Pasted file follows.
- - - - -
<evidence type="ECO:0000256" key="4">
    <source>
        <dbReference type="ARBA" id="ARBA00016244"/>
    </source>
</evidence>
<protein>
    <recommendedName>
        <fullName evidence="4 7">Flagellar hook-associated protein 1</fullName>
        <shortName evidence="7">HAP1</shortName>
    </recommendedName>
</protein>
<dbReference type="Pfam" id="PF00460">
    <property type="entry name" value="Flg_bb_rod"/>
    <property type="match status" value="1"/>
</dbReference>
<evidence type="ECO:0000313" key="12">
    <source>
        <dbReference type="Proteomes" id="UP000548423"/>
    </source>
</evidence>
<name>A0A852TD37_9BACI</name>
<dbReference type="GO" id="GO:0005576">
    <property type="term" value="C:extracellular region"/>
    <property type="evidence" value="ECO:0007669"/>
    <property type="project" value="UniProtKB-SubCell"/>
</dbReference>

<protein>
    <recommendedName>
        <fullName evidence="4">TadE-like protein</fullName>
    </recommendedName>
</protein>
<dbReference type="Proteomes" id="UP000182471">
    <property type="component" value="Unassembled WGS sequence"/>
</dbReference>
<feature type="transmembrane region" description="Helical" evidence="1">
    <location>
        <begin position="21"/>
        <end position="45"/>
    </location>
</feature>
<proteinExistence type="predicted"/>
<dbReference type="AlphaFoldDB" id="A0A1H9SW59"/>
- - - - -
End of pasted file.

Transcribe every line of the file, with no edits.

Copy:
<evidence type="ECO:0000256" key="4">
    <source>
        <dbReference type="ARBA" id="ARBA00016244"/>
    </source>
</evidence>
<protein>
    <recommendedName>
        <fullName evidence="4 7">Flagellar hook-associated protein 1</fullName>
        <shortName evidence="7">HAP1</shortName>
    </recommendedName>
</protein>
<dbReference type="Pfam" id="PF00460">
    <property type="entry name" value="Flg_bb_rod"/>
    <property type="match status" value="1"/>
</dbReference>
<evidence type="ECO:0000313" key="12">
    <source>
        <dbReference type="Proteomes" id="UP000548423"/>
    </source>
</evidence>
<name>A0A852TD37_9BACI</name>
<dbReference type="GO" id="GO:0005576">
    <property type="term" value="C:extracellular region"/>
    <property type="evidence" value="ECO:0007669"/>
    <property type="project" value="UniProtKB-SubCell"/>
</dbReference>

<protein>
    <recommendedName>
        <fullName evidence="4">TadE-like protein</fullName>
    </recommendedName>
</protein>
<dbReference type="Proteomes" id="UP000182471">
    <property type="component" value="Unassembled WGS sequence"/>
</dbReference>
<feature type="transmembrane region" description="Helical" evidence="1">
    <location>
        <begin position="21"/>
        <end position="45"/>
    </location>
</feature>
<proteinExistence type="predicted"/>
<dbReference type="AlphaFoldDB" id="A0A1H9SW59"/>